Hawthorne Heights - If Only You Were Lonely
General Studies A-Level Paper - Question one:
What is emo?
Time allowed to respond: 3 hours
It's only a matter of time, really, isn't it? The ill-defined emo label is thrown around such a lot nowadays that I'm not even sure if those who are doing the throwing have any idea what it is. Is it Fall Out Boy and Panic! At The Disco? Well, I'd have called them pop-punk. Is it New Jersey's My Chemical Romance? Hmm, singer Gerard Way once claimed that his New Jersey group had set out to destroy emo. Is it (as some of my less musically-aware friends have suggested...) Trivium? Er...one feels that Matt Heafy's metal(core?) quartet would probably react quite violently to an emo tag. So what about hardcore mob Funeral For a Friend? Well, according to their DVD "Spilling Blood In 8mm" they're jazz... So as you can see, the current jump-on-the-bandwagon emo label-throwing trend is fairly random.
Having said all this, I would say that - drum roll - Hawthorne Heights are emo. From the heavy rhythm guitar, the high-octane lead soloing and the melodic vs. aggressive vocals, to the stripped bare, brutally honest lyrics, Hawthorne Heights bleed emotion. In any case, a band whose press release claims that "Hawthorne Heights is taking over the world, one broken heart at a time", could never really claim not to be emo...
Hawthorne Heights's second offering 'If Only You Were Lonely' is bound to get the airwaves singing. Album opener 'This Is Who We Are' immediately sets the standard: the vocalist's angelic voice soaring over the crushing spasmodic riffs. Lead single 'Saying Sorry' shows astute awareness of how to construct the ultimate radio-friendly pop-song, whilst that heavier Hawthorne Heights edge also makes it instantly mosh-able. 'We Are So Last Year' is another stand-out track, chorus line "I just wanted you to know/I think about you every night/when I fall asleep/you are in my dreams" neatly epitomising Hawthorne Heights's emotive lyrics. Yet Hawthorne still shine on their less catchy numbers, such as the edgy, slightly eerie 'Dead In The Water' or 'Where Can I Stab Myself In The Eyes', and the soothing, regretful acoustic closer 'Decembers'.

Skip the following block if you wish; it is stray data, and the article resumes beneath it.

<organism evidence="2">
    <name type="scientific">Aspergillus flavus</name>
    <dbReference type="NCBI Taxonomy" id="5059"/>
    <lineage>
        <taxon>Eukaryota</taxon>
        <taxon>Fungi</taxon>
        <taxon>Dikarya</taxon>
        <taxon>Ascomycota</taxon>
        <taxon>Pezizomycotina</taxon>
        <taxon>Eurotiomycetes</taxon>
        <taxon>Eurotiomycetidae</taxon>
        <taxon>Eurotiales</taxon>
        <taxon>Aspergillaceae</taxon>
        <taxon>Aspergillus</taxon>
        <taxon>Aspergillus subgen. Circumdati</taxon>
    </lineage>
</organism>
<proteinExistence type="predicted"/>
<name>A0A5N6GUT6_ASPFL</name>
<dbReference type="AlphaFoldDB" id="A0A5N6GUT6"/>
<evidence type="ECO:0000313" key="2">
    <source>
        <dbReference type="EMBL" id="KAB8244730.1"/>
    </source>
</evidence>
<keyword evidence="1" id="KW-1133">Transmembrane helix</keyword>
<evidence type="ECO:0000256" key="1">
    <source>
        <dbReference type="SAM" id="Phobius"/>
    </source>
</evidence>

The problem with this album is by no means a new one: it doesn't offer anything particularly original or inventive. The old 'palm-mute, palm-mute, solo-bit, quiet-bit, catchy chorus, now quick scream, scream...SCREAM' formula is evident here, and on occasions the songs from 'If Only You Were Lonely' fail to stand out from each other, never mind from the rest of the pack. For instance, opener 'This Is Who We Are' and track four 'Pens And Needles' start with pretty much exactly the same guitar riff. Plus, the following standard disclaimer is unavoidable: if you don't already like the genre, this album isn't about to change your mind.
Hawthorne Heights's clean, radio-friendly emo-pop is a sure hit with the disillusioned emo generation. Sure, they're not fantastically original, but with the genre on a high, that shouldn't stop them from becoming emo's most adored standard-bearers.